Poster Number 372
Wednesday, 8 October 2008
George R. Brown Convention Center, Exhibit Hall E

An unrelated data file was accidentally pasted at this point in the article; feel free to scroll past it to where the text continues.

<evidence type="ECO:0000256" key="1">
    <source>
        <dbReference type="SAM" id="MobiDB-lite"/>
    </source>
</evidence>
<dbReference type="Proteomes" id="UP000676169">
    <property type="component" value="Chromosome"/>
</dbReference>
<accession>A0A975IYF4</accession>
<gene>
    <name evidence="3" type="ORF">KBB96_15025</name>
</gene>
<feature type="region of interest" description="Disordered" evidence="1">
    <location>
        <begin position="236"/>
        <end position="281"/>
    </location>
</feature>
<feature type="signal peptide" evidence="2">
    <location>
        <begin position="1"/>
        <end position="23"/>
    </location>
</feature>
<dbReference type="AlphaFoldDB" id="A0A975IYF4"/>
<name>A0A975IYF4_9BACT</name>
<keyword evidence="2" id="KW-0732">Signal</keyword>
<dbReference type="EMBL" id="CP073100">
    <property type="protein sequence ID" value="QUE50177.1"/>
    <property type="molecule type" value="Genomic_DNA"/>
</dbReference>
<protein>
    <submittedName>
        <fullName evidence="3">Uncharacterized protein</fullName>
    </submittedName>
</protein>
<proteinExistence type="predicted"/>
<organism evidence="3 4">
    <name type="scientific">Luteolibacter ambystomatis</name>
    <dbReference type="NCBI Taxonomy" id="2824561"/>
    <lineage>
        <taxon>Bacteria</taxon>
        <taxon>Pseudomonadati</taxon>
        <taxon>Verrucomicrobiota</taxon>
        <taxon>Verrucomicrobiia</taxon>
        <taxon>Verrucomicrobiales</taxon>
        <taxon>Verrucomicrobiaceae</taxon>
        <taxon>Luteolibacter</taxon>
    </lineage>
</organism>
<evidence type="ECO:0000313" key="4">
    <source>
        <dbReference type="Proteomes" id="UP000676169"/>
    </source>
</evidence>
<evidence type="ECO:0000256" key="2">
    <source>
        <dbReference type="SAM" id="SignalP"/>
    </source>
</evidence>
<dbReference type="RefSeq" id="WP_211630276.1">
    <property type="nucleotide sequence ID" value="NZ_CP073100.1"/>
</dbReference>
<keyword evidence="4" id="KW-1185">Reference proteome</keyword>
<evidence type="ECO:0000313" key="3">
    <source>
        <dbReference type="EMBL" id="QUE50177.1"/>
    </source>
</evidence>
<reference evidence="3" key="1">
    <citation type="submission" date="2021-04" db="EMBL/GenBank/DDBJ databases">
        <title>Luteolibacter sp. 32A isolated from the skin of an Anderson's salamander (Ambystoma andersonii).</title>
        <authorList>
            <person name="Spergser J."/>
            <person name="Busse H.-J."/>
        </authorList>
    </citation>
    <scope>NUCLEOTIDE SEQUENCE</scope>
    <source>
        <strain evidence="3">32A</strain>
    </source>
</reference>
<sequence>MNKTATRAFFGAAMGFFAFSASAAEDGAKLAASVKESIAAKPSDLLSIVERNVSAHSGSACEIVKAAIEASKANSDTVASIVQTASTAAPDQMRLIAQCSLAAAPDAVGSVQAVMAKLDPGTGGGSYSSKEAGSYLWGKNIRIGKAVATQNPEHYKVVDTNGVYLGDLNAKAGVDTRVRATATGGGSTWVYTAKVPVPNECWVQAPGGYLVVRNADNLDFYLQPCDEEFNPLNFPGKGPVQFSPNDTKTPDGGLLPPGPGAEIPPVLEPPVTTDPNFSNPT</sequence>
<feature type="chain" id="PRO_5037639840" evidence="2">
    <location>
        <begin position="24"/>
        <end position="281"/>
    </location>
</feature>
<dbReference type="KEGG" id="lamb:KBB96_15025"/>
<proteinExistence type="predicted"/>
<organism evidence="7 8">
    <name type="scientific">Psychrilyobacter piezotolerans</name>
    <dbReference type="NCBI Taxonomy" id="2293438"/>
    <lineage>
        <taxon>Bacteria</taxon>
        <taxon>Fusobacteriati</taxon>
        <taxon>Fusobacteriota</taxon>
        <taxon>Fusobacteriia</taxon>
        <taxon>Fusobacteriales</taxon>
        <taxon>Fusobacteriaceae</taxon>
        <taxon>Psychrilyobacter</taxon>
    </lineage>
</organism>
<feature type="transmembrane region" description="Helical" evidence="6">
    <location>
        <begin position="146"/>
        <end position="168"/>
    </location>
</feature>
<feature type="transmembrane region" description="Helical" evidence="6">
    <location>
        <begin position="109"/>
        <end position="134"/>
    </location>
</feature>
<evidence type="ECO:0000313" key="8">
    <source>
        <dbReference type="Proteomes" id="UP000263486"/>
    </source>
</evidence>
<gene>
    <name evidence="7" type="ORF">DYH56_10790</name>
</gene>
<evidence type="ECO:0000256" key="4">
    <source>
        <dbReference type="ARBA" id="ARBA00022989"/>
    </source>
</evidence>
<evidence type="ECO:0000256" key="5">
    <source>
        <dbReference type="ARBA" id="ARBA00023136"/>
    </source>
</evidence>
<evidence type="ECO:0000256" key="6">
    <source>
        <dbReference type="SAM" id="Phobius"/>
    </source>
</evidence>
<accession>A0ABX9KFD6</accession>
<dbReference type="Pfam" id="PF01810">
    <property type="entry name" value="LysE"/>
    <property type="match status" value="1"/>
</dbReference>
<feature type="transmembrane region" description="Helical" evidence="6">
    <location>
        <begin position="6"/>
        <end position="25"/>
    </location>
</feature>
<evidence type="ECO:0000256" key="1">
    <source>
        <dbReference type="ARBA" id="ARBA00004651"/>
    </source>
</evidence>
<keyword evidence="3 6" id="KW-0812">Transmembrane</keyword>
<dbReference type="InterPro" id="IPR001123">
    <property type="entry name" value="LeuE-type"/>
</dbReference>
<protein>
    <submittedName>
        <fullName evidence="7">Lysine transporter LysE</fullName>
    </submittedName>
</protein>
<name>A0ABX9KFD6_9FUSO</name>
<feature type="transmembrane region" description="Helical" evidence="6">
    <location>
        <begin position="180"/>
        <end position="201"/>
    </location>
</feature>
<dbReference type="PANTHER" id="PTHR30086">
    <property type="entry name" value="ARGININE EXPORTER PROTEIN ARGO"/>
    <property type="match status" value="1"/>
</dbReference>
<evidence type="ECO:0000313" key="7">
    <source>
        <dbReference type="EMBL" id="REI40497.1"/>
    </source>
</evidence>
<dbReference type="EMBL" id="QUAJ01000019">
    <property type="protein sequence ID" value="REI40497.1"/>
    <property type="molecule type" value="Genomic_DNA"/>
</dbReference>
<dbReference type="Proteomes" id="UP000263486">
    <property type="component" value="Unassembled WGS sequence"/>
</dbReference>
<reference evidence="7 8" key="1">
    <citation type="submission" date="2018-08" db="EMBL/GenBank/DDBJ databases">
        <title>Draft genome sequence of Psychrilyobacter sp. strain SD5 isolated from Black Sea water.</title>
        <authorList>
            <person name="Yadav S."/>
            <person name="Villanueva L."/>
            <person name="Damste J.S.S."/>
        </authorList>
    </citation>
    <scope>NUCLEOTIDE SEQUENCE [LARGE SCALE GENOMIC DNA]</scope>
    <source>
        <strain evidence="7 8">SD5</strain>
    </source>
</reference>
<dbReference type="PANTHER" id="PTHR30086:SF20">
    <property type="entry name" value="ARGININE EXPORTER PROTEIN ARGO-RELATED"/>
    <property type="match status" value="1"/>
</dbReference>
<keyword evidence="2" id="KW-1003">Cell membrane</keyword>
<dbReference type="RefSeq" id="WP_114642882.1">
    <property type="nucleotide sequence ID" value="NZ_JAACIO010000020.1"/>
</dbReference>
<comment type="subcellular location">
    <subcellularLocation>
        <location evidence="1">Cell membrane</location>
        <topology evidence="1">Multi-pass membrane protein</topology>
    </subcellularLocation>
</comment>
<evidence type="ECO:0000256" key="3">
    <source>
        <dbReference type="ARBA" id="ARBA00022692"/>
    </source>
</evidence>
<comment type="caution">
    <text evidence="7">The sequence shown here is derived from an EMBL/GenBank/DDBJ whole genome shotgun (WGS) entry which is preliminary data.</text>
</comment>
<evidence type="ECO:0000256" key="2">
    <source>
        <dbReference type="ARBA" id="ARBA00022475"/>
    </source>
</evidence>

Mycobacterium avium subsp. paratuberculosis (MAP) causes Johne’s disease, a chronic, enteric infection that is transmitted by ingestion of the organism. Eradication of MAP from infected farms has been difficult and is likely due to long-term survival of the organism in the environment. Manure from an infected herd applied to growing grasses for forage could be a potential route of infection. Information is needed to determine if proper forage fermentation will kill MAP reducing the risk of transmission. The objective of this study was to evaluate the survival of MAP in infected manure inoculated onto grass forage and fermented for silage. Quantitative, real-time PCR (QRT-PCR) was used to target the IS900 sequence of MAP in rectal samples taken from the infected animals to identify an animal with a high shedding rate to use for inoculation. Forage was gathered at chopping in September 2007 and frozen for the project. The manure from the selected animal (2.0±0.19 X 106 MAP cells g-1 manure)was then diluted and applied to thawed fresh chopped forage (1.0±0.19 X 105 MAP cells g-1 manure:700 g of forage), mixed and placed in vacuum sealed bags for fermentation. Six replicate bags and a control (no inoculum) were sampled at 30, 45, 60, 75, and 90 days after sealing. Sub-samples from day 0 (inoculated forage prior to fermentation) and from each time point were analyzed for MAP cell concentration by QRT-PCR. Forage dry matter, pH, and volatile fatty acid profile were also analyzed for each time point. Preliminary work done to evaluate the forage fermentation resulted in a pH of 4.4 and volatile fatty acid concentrations of 4.67%, 2.44%, 0.07%, and 0.02% of lactic, acetic, propionic, and butyric acids, respectively.